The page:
Whether you’re a part of the band, a helpful roadie or just a follow-you-anywhere fan, traveling with a musical group can be equal parts invigorating and exhausting. If you’re preparing to hit the road with a band, keep some basic travel principles in mind to ensure your musical adventure is as stress-free as you can make it, despite the hectic schedule and nights of activity you’ll surely face on the road.
I feel compelled to write this after hearing about Jeff stepping down as Tunecore’s CEO. I’m not clear on who his replacement is, but I’m going to say something that Jeff was once kind enough to say about me: he’s everything that is right with the modern music industry. He makes time for his artists. He breathes music. I’ve always seen Tunecore as a supportive family and there can be no greater home for my work, and Jeff is responsible for creating such a welcoming and encouraging environment for emerging talent.
I’m a big fan of the 1,000 True Fans theory. Whether or not you think that it is the key that unlocks your music career, it is always good to build an army of enthusiastic supporters who will fervently support your music. The best way for any company or new artist to grow their fan base is through referrals. The combined energy from a hardcore fan base can create some serious momentum (just look at the career of Justin Bieber or even the popularity of the book 50 Shades of Grey, both were launched by obsessed fans).
So how do you create that loyal, energetic army? Here are some tips:
Curing writer’s block is a common theme for musicians, authors, artists and creative people in general. I am going to provide some unusual means of getting some inspiration back for musicians specifically.
As a creative individual from time to time there will be difficulties in keeping the creative juices flowing from a music perspective. In many instances, music is inspired from feelings and the conveyance of that emotion. This is not just restricted to vocal music as instrumental pieces are also often born of a musicians’ head space with the intended goal of evoking similar sensations in the listener.
It makes sense to ensure you have means of refreshing your existential experience in order to have a ground for the expression of new ideas, sounds, arrangements and melody which are capable of proliferating your feelings through the music you compose.
Here are some ideas on how to refresh your musical head space.
I was recently invited to speak at a TEDx event. I spoke on the subject of fan experience. Here it is… enjoy!
Author Alistair MacLeod once said starting to write a story without a vision of its ending to guide him was like handing a cabdriver $20 and saying, “take me somewhere.” I was reminded of this when the largest African-American-owned bookstore in the USA abruptly announced it would close. If you are in either the music or consumer audio industry, there is a lesson here for you.
It’s not that sales are down at the Hue-Man Bookstore & Cafe in Harlem. In fact, co-owner Marva Allen said in a Marketplace Radio interview that “sales are up 37 percent.” Though currently successful, the store ceased operations because the owners recognized their business model is unsustainable in the long t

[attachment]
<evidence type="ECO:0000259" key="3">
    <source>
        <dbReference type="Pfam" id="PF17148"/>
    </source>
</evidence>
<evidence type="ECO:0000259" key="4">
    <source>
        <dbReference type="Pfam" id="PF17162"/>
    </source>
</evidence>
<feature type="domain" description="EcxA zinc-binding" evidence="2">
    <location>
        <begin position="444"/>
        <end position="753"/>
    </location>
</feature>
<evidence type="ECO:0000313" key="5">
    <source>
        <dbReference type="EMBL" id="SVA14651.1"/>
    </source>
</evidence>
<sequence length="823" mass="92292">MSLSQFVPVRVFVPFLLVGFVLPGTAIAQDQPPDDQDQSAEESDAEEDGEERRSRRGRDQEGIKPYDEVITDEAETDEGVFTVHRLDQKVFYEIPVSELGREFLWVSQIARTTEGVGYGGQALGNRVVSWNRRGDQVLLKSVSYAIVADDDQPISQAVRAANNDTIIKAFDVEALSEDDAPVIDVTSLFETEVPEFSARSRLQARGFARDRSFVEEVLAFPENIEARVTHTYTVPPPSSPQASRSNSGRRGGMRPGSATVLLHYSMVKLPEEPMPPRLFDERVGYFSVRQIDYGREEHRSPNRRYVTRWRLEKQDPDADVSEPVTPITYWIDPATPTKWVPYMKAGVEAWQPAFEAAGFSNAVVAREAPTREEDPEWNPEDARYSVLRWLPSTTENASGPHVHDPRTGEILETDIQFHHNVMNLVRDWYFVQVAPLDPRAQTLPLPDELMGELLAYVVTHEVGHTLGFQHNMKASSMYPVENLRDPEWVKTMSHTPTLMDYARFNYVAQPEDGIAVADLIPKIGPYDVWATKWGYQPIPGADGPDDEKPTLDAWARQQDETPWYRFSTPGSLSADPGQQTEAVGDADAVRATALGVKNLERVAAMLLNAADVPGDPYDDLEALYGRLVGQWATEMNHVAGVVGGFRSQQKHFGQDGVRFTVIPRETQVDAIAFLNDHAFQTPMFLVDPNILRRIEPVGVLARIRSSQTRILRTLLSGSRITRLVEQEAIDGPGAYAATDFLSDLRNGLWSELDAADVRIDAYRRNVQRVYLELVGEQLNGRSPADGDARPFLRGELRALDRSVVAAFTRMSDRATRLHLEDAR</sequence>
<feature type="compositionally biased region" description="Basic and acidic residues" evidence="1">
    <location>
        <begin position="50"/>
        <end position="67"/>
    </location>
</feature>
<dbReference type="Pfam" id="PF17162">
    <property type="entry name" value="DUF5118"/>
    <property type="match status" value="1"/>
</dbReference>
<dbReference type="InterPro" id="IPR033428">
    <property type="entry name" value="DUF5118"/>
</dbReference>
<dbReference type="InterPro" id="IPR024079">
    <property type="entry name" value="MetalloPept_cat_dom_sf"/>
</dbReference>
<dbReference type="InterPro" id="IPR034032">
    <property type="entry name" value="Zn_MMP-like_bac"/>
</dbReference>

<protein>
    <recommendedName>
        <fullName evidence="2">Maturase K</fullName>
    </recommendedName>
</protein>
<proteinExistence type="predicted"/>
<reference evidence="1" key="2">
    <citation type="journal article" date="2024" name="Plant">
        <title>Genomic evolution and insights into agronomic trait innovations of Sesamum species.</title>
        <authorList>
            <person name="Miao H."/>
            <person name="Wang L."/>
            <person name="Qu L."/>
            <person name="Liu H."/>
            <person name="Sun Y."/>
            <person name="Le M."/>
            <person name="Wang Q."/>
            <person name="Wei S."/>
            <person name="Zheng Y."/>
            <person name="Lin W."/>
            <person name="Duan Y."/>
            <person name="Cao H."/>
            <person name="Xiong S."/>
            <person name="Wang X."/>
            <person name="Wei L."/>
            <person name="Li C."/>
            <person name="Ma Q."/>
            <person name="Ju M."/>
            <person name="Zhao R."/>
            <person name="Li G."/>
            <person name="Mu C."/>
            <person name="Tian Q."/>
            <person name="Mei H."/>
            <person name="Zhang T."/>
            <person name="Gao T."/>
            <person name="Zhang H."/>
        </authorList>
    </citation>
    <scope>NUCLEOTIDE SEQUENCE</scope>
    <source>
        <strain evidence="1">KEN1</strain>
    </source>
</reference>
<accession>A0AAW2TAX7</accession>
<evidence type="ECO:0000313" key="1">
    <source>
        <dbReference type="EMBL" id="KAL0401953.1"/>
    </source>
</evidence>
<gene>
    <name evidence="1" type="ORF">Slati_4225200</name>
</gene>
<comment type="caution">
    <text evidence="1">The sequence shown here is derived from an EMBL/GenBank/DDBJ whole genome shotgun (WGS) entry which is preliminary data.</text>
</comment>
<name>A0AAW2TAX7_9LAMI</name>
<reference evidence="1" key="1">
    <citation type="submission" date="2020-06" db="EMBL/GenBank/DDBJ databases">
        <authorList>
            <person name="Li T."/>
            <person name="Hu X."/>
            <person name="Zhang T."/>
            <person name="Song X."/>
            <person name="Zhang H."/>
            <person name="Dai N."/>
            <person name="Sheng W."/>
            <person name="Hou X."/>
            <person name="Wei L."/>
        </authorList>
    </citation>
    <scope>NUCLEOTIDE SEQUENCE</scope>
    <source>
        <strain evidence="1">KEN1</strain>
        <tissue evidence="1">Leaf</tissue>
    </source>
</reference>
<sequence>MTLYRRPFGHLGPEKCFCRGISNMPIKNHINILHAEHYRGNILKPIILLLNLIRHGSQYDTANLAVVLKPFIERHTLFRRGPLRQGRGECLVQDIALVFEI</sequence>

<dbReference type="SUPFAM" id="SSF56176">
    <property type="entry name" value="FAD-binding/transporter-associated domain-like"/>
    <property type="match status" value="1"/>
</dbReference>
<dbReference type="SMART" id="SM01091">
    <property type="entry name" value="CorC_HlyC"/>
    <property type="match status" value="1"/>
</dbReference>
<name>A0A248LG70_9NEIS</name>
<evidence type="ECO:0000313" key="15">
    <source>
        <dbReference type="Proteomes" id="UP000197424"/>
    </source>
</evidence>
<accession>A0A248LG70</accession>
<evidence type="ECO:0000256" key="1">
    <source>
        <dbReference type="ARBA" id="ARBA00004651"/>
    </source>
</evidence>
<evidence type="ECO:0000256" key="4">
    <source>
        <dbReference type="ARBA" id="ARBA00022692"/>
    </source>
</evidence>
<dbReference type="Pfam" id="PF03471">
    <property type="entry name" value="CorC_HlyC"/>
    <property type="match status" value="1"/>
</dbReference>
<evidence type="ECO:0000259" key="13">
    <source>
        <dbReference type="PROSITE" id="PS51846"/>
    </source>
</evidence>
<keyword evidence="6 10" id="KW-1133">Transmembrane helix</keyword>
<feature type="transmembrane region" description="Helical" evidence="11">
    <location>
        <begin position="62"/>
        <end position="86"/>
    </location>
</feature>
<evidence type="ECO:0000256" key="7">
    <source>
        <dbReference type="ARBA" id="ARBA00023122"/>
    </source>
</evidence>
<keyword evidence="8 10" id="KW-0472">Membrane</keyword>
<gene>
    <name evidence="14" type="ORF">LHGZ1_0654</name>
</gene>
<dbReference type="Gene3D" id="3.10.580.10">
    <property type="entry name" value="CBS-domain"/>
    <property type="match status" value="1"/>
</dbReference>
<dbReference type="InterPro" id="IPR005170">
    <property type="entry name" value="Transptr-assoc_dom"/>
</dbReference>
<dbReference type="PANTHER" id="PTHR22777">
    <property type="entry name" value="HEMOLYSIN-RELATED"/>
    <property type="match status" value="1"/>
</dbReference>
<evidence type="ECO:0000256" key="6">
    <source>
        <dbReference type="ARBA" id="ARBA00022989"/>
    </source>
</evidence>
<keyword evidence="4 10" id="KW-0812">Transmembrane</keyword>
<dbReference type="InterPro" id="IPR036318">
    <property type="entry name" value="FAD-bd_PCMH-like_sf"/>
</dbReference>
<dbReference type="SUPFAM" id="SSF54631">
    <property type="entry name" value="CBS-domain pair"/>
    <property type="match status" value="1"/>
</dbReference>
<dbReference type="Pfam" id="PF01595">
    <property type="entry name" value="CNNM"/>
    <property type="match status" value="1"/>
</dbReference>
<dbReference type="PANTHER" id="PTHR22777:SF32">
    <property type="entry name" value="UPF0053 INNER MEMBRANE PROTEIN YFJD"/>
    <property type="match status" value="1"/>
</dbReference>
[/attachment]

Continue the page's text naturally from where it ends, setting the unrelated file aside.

A while I ago, I wrote an article called “How to Book SXSW and Is It Worth It?”
Now that the application window for SXSW is open again, I think it’s time to revisit some of these concepts. First of all, if you read the previous article, you’ll know that I spend a lot of time discussing the appropriateness of your act applying for the festival. The committee that reviews applications looks at multiple factors to see if you are at an industry level worthy of the event. If not, you’ll be rejected fairly early in the process. If you are ready though, here’s what you can do to prepare:
- Katie Kernoodle: Maximizing Your Engagement - Dillon Francis Case Study [Infographic]
- Cheryl Engelhardt: 4 Steps to Convert Goals into Results
- Ariel Hyatt: Cyber PR® Presents: Musician’s Guide To Mobile [Free White Paper]
- Wes Davenport: Summer NAMM Public Day Offers Networking, Retail, and Educational Opportunities
The Summer National Association of Music Merchants convention took place in Nashville, TN July 12-14. NAMM conferences are member-only events to show off the latest music retail and technology, but July 14th was open to the public.
NAMM Public Day is well worth the $15 price of admission for independent musicians. Make no mistake: this is a trade show focused on music manufacturers. Musicians can still benefit from plenty of networking opportunities, gear sales, and educational sessions.
It’s not about the goal, it’s about the work you do in its honor. Cut yourself some slack. It’s hard to determine exactly how long it will take to achieve something. The goals you create are your game. You can change the rules, as long as you are still in the game.
For the past six weeks we’ve been busy keeping tabs on 20 different Fan Pages from different bands and brands. Through this research, we hoped to find out what drives strong and long-term engagement and why it does so. We’re still crunching all the numbers and putting together all our fancy graphs, but our fantastic intern, Katie Kernoodle, put together a case study of the most impressive artist in our study. As a teaser, we’re giving you this infographic and a break down from Katie as to why this artist was better than all the rest. Enjoy!
- Ariel Hyatt: Musician’s Arsenal: Killer Apps, Tools & Sites - Official.fm
- Ben Sommer: Why Copyright Is Evil
- Derek Miller: Electronic and Hip Hop Better Suited to The New Music Industry
- Cameron Tyler: Critical tech for musicians to take on the road
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(Updated January 13, 2016)